ARTICLE INFO

Available at: http://www.intbrazjurol.com.br/video-section/20180238_Yoo_et_al

Int Braz J Urol. 2018; 44 (Video #X): XXX-X

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Anterograde irrigation – assisted ureteroscopic lithotripsy in patients with percutaneous nephrostomy

Vol. 44 (x): 2018 August 8.[Ahead of print]

doi: 10.1590/S1677-5538.IBJU.2018.0238


VIDEO SECTION

Jemo Yoo 1, Seung-Ju Lee 1, Hyun-Sop Choe 1, Hee Youn Kim 1, Joon Ho Lee 1, Dong Sup Lee 1
1 St. Vincent’s Hospital, College of Medicine, The Catholic University of Korea

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Vascular injuries during laparoscopic donor nephrectomy and proposed risk reduction strategies

Vol. 44 (x): 2018 August 8.[Ahead of print]

doi: 10.1590/S1677-5538.IBJU.2018.0281


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Parag Sonawane 1, Arvind Ganpule 1, Abhishek Singh 1, Ravindra Sabnis 1, Mahesh R. Desai 1
1 Department of Urology, Division of Laparoscopic and Robotic Surgery, Muljibhai Patel Urological Hospital, Nadiad, Gujarat, India

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Vascular injuries during laparoscopic donor nephrectomy and proposed risk reduction strategies

Vol. 44 (x): 2018 August 8.[Ahead of print]

doi: 10.1590/S1677-5538.IBJU.2018.0281


VIDEO SECTION

Parag Sonawane 1, Arvind Ganpule 1, Abhishek Singh 1, Ravindra Sabnis 1, Mahesh R. Desai 1
1 Department of Urology, Division of Laparoscopic and Robotic Surgery, Muljibhai Patel Urological Hospital, Nadiad, Gujarat, India

ABSTRACT

 Introduction: Laparoscopic donor nephrectomy (LDN) has become the standard of care and popular among most of the transplant centres across the globe.

Objective of this video is to report different vascular injuries, their management during LDNs and propose risk reduction strategies.

Patient and methods: This was a retrospective analysis of all the LDNs performed between January 2011 and March 2016. All donor nephrectomies were performed laparoscopically by transperitoneal route, under ideal operative conditions by expert laparoscopic surgeons and by novice surgeons.

Results: 858 LDNs (left, n = 797; right, n = 61) were performed during the study period with 5 cases of vascular injuries. Mean (SD) donor age was 45.5 (± 10.76) years and the operative time was 165 (± 44.4) min. Of these five cases, two had renal vein injury, while the three others had renal artery, inferior vena cava and aortic injury (one each). Four injuries occurred during left LDN and only one during a right LDN. Vascular injuries were managed using the Rescue stitch or metallic clips as indicated. Risk reduction strategy was developed to avoid vascular injuries during LDN, which include – meticulous attention to port placement, addition of fourth port, complete dissection of upper pole and pedicle before clipping, and judicious use of ultrasonic diathermy.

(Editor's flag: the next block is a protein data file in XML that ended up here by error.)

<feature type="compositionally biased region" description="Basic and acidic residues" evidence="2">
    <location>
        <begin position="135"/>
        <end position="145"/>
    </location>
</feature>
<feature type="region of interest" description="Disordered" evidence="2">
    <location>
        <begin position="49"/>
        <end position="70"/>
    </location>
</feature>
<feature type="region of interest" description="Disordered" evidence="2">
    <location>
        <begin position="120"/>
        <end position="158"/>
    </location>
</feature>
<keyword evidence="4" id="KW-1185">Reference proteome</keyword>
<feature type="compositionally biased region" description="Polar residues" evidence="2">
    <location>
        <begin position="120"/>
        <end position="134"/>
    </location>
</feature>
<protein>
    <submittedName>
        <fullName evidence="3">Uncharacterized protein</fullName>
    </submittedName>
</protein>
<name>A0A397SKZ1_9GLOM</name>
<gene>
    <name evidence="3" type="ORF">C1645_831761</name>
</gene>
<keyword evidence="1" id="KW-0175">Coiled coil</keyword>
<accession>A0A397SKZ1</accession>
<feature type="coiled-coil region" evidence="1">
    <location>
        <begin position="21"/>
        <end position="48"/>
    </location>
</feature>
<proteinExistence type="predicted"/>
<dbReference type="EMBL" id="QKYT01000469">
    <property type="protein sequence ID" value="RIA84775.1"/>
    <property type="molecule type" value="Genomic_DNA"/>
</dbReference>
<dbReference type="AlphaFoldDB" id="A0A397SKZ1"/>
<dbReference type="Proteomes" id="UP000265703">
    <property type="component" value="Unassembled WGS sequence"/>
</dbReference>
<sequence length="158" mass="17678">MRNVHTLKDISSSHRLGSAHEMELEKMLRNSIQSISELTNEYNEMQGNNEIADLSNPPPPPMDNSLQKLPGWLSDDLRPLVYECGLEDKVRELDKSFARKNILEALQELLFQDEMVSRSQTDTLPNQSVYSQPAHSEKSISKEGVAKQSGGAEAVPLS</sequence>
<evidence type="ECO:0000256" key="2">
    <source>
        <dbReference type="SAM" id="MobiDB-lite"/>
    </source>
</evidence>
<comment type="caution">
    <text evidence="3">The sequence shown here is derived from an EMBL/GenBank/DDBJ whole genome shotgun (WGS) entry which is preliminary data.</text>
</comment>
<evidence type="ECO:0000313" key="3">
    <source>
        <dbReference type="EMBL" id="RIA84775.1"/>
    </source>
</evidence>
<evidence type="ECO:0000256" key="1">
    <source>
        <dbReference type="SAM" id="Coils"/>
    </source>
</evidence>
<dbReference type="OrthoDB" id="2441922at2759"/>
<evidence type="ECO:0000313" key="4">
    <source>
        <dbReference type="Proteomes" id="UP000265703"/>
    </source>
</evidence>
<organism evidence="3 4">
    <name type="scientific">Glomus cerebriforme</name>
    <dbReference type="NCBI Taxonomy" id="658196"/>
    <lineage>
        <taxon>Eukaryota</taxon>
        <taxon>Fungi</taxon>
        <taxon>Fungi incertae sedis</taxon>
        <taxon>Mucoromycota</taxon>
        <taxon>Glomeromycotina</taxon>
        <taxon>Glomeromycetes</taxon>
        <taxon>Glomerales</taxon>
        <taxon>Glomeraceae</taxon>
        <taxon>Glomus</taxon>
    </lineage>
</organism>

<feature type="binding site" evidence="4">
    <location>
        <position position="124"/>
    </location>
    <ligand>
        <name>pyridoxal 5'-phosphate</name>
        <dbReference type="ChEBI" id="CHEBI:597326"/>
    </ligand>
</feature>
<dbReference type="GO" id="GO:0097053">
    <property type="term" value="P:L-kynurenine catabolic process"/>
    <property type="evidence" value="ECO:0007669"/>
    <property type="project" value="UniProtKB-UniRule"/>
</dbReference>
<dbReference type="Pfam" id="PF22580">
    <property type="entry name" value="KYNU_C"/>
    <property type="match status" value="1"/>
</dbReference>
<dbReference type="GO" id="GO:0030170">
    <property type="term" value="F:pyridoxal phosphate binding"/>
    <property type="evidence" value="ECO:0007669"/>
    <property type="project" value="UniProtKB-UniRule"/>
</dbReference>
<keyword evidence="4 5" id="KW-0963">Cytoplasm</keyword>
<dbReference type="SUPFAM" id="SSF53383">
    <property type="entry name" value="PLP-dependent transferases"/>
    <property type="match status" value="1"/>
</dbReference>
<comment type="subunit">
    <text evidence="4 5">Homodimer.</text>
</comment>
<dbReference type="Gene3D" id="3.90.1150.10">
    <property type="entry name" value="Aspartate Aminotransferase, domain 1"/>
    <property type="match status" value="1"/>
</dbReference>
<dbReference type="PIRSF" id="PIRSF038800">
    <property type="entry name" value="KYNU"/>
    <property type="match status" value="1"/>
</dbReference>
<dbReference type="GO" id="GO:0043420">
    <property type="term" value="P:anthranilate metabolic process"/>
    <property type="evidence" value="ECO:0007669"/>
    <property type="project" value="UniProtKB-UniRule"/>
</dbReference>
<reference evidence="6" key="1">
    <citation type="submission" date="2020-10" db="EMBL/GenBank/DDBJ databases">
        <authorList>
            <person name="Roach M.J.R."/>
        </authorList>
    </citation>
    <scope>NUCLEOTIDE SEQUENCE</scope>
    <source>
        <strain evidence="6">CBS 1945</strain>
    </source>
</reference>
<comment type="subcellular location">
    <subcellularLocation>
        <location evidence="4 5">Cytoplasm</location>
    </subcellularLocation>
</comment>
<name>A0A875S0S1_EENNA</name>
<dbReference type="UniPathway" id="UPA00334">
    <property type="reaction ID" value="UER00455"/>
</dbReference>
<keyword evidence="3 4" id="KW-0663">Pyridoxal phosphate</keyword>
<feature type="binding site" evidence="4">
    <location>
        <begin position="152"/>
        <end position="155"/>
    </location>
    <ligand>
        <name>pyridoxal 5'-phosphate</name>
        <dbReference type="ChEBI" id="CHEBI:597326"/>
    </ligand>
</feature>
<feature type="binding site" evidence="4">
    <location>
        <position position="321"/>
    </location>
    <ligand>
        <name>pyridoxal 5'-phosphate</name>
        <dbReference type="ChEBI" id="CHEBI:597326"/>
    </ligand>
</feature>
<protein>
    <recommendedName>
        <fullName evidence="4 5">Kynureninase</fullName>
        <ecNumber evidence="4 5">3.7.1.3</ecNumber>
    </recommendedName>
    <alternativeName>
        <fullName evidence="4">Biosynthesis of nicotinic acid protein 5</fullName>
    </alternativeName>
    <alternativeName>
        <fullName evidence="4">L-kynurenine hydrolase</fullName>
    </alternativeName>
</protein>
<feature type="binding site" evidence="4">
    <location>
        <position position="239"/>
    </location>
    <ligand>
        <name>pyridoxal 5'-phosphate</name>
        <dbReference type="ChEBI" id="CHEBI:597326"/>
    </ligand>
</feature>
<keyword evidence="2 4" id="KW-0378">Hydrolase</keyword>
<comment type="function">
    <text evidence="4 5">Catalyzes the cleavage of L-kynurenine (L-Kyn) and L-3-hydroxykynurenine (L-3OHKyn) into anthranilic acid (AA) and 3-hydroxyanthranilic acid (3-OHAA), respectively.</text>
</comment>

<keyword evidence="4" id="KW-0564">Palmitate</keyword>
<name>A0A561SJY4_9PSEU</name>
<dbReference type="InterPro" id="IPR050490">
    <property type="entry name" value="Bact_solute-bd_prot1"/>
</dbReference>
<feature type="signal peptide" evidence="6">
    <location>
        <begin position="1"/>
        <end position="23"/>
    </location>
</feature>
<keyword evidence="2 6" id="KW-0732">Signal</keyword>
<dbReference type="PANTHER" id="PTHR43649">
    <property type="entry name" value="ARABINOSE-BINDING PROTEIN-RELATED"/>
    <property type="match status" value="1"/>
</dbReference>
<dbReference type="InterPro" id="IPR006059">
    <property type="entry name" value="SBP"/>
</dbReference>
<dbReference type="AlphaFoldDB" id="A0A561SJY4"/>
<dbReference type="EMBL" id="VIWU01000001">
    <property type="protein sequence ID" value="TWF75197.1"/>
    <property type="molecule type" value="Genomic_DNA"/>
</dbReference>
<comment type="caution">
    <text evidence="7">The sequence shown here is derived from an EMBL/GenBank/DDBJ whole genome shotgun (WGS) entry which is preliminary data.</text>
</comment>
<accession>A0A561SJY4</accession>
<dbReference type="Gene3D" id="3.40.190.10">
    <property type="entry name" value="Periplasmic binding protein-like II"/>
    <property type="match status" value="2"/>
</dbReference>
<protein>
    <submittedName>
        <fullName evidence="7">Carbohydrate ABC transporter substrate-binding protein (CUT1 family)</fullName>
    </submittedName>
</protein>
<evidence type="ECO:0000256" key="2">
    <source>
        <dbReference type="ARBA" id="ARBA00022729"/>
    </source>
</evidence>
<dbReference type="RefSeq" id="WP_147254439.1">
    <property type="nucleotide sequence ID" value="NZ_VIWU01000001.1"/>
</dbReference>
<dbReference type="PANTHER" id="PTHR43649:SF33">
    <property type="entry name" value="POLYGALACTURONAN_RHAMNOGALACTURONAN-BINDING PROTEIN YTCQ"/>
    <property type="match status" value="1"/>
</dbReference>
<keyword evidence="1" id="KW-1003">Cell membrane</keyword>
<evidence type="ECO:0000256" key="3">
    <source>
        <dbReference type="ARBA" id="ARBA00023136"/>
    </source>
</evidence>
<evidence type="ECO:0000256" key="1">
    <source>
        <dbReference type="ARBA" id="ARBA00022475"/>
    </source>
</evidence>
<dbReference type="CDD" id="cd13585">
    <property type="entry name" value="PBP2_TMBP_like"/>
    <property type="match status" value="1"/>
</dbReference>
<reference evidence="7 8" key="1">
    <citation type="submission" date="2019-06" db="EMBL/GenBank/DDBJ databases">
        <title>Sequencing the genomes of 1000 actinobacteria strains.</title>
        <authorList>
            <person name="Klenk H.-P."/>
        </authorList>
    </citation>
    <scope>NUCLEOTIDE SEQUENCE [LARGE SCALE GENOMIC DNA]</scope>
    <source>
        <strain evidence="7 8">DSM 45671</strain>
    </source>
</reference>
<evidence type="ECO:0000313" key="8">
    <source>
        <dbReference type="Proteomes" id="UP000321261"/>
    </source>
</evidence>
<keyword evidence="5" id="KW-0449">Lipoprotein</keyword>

Conclusions: Careful evaluation of computed tomography angiography just before surgery will act like a global position­ing system (GPS) for the operating surgeon. Rescue stitch is a saviour. Not to panic and being well versed with the risk reduction strategies of laparoscopy and rescue measures is of paramount importance.

 ARTICLE INFO

Available at: http://www.intbrazjurol.com.br/video-section/20180281_Sonawane_et_al

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Robot – assisted laparoscopic local recurrence resection after radical prostatectomy

Vol. 44 (x): 2018 August 8.[Ahead of print]

doi: 10.1590/S1677-5538.IBJU.2017.0503


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Fabio C. M. Torricelli 1, Paulo Afonso de Carvalho 1, 2, Giuliano B. Guglielmetti 1,2, William C. Nahas 1, 2, Rafael F. Coelho 1, 2, 3
1 Serviço de Urologia, Hospital das Clínicas da Faculdade de Medicina da Universidade de São Paulo, São Paulo, SP, Brasil; 2 Instituto do Cancer do Estado de Sao Paulo (ICESP), São Paulo, SP, Brasil; 3 Hospital Israelita Albert Einstein, São Paulo, SP, Brasil

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Robot – assisted laparoscopic local recurrence resection after radical prostatectomy

Vol. 44 (x): 2018 August 8.[Ahead of print]

doi: 10.1590/S1677-5538.IBJU.2017.0503


VIDEO SECTION

Fabio C. M. Torricelli 1, Paulo Afonso de Carvalho 1, 2, Giuliano B. Guglielmetti 1,2, William C. Nahas 1, 2, Rafael F. Coelho 1, 2, 3
1 Serviço de Urologia, Hospital das Clínicas da Faculdade de Medicina da Universidade de São Paulo, São Paulo, SP, Brasil; 2 Instituto do Cancer do Estado de Sao Paulo (ICESP), São Paulo, SP, Brasil; 3 Hospital Israelita Albert Einstein, São Paulo, SP, Brasil

ABSTRACT

Introduction and objective: Local prostate cancer recurrence is usually treated with salvage radiation (sRDT) with or with­out adjuvant therapy. However, surgical resection could be an option. We aim to present the surgical technique for robot – assisted laparoscopic resection prostate cancer local recurrence after radical prostatectomy (RP) and sRDT in 2 cases.